The encampment was only moments away. The youngsters, Churt and Mura, came running out to meet the successful hunters, with Aurora and Night Moon not far behind. The deer was quickly stripped from the spears and hauled over to the small areas between the two fire pits. The women went to work on it without comment, while the children moved to the water’s edge where the beaver was making its way back across the water to join them.

“I’ll go with you to the river’s edge,” Cetan said.

Tama understood. Cetan was afraid to make the crossing just up above the deadly falls again. He would have to cross alone, work his way back along the far bank and inspect whatever was to be found there. Cetan could stand guard, able to see the cliff face and far bank clearly, and also warn of anything odd or of any human or animal nearby.

Obsidian blade

Obsidian Blade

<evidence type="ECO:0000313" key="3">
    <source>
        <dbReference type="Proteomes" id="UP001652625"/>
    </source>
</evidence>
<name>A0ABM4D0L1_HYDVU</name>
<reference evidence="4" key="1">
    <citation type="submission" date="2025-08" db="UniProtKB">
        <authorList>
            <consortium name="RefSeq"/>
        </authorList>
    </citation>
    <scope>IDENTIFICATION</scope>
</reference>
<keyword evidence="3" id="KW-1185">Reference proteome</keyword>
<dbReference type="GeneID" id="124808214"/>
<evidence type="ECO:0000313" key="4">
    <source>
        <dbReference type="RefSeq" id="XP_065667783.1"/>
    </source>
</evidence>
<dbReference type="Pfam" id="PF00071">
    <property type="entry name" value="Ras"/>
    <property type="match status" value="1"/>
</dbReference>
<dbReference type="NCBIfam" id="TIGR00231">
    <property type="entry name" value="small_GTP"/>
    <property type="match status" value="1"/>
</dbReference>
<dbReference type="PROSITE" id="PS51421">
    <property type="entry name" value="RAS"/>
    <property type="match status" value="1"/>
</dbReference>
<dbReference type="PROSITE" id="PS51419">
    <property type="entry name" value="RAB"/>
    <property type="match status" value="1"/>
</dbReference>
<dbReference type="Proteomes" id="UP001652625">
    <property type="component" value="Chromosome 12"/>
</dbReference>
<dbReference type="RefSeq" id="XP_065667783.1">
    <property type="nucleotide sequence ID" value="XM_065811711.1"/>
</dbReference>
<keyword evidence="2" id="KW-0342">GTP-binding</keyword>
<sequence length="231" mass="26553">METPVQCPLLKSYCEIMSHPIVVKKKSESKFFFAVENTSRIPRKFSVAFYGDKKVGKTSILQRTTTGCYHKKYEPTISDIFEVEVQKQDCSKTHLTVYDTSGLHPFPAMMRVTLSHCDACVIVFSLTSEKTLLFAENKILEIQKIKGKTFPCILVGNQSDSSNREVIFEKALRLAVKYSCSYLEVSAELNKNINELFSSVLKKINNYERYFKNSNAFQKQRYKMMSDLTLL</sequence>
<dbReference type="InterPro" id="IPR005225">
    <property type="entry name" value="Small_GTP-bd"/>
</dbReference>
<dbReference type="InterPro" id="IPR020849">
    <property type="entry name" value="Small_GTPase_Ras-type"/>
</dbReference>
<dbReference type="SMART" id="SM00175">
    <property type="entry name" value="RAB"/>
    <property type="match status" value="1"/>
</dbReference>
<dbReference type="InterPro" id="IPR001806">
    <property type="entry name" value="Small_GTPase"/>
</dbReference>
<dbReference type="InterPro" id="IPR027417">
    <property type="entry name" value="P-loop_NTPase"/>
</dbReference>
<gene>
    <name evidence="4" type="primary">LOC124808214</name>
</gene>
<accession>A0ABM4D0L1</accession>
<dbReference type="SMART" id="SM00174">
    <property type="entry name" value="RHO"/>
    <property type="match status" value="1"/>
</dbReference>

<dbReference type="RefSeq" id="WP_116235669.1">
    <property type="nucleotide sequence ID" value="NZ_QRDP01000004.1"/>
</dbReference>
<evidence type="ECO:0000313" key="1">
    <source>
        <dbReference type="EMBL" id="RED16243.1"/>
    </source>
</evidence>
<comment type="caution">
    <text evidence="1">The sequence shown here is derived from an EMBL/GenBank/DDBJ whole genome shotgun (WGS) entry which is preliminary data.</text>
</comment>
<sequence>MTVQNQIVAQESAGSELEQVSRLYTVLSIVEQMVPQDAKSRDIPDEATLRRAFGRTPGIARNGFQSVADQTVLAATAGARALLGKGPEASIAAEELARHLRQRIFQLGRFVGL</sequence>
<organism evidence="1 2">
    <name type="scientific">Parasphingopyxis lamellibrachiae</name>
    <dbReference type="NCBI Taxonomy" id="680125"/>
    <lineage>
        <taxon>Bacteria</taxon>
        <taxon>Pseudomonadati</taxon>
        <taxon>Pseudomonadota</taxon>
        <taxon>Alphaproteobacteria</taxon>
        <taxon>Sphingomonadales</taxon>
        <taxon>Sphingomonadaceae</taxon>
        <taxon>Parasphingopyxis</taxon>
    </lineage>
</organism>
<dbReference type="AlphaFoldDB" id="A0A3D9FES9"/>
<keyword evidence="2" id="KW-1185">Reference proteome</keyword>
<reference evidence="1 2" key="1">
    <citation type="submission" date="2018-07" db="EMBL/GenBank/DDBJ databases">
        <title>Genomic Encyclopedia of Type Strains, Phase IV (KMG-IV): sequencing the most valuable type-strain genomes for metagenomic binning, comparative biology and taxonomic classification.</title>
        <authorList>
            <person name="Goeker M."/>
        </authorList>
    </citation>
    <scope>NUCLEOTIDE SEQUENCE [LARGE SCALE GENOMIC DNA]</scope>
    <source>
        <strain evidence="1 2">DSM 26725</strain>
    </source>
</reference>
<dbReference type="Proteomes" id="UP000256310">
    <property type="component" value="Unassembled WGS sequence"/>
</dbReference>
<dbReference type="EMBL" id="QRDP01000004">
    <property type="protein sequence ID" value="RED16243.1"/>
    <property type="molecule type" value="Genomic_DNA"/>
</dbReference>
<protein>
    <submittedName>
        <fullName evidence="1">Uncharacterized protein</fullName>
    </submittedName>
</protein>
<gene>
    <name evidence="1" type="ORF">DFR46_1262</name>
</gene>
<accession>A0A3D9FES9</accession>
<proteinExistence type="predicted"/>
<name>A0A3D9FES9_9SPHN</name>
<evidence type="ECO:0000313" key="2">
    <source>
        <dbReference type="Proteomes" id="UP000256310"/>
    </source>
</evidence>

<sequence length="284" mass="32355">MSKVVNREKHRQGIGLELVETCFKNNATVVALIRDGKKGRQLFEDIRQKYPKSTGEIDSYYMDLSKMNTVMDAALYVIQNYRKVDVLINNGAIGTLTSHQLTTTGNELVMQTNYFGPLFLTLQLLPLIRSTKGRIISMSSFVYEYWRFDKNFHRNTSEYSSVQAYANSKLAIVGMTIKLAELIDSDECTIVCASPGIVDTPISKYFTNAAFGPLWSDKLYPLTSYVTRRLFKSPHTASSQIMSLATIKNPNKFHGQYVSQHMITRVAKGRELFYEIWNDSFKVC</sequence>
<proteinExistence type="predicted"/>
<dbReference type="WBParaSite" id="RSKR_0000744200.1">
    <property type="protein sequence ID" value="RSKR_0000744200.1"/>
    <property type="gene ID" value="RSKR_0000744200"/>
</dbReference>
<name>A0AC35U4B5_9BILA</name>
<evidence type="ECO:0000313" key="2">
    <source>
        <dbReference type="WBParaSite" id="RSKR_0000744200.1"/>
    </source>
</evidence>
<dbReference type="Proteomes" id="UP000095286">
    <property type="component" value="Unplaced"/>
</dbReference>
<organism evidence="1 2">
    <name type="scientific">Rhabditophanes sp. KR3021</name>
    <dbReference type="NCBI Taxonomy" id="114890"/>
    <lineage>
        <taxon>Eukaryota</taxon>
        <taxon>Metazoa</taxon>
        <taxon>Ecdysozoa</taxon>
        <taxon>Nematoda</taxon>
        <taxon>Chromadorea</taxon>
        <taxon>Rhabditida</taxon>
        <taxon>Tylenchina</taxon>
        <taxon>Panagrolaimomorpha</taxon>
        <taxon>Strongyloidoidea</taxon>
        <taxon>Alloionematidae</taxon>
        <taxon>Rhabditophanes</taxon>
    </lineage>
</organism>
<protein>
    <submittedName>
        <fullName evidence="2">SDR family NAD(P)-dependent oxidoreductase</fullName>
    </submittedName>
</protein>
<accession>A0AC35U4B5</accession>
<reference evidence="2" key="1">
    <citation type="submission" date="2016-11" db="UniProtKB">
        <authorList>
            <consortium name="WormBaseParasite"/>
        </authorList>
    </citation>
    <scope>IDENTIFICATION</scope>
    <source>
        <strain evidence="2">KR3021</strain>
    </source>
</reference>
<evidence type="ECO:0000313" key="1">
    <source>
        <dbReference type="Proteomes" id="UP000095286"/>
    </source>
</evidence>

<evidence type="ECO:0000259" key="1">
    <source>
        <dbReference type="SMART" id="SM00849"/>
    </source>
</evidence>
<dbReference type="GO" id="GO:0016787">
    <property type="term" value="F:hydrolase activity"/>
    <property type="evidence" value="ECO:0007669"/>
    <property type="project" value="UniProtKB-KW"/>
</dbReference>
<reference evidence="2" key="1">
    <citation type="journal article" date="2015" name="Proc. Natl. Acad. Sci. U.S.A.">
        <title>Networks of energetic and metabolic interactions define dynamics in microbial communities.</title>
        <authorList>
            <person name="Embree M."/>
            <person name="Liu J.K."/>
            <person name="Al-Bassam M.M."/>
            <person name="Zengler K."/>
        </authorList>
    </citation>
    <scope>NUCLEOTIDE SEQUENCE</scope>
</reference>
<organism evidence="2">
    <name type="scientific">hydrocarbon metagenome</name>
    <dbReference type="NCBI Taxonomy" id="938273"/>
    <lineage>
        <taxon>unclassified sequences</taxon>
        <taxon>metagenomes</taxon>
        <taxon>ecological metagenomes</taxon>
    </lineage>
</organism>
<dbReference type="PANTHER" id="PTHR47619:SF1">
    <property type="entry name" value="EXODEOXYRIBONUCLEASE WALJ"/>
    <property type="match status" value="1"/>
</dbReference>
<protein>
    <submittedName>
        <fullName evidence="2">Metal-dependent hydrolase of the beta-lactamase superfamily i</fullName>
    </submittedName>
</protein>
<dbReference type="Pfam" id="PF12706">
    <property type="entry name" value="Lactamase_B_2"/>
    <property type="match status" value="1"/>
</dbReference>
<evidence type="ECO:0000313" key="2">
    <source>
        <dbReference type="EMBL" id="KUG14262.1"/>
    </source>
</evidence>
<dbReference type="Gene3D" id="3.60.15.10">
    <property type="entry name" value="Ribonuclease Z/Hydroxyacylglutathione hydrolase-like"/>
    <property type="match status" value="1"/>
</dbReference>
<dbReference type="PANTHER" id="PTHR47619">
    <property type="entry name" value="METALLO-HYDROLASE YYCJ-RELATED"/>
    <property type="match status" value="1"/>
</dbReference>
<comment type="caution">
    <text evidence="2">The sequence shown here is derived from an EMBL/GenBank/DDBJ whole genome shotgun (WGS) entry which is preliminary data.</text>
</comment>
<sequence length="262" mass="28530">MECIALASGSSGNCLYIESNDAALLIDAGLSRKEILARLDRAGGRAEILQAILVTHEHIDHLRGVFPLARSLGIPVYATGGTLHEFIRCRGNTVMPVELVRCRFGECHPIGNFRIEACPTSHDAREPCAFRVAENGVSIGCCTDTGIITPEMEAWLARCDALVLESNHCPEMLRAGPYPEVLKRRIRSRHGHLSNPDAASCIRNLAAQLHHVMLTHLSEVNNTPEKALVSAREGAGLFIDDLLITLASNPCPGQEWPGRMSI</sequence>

The boy crossed the river as he had before. Light leaping jumps took him from exposed rock to exposed rock, just like before. His feet never slipped once or missed where he intended to place them. The rocks were cold to the touch but, without vegetative growth present, they allowed for a solid grip for the rough bottoms of his heavily calloused feet. Working back to where the hidden red section of the river bank was located was more difficult. It took some time for Cetan to guide him in. The thin red line, visible from the other bank, proved to be a very narrow cave, stretching about four man-lengths long. The vertical opening was thin but big enough to allow the boy to slip inside. Once past the lip of the opening, the boy crouched, amazed. The red material reflecting out and across the river was obsidian. The boy recognized the special stone immediately. He’d never seen the stone in the color of red, but one up-thrust bit of it told him all he needed to know. Obsidian was a rock that had the sharpest edge of any rocks found anywhere. It was not as hard as flint but it was much sharper. The separation of skins from fat and meat were immeasurably easier using those flint-knapped tools formed from obsidian. Obsidian was also much rarer than flint, so was not generally available in the area where the boy had been born and raised. Flint worked fine for spear tips but obsidian was by far the best rock to sharpen for use in making knives and scrapers. The boy crawled out of the opening and scoured the river bank for a large rock formed by ordinary volcanic lava hardening. Cetan yelled across to him but Tama ignored him, re-entering the opening, proceeding to the chunk of obsidian sticking up, and then using the big rock to break it off at its base.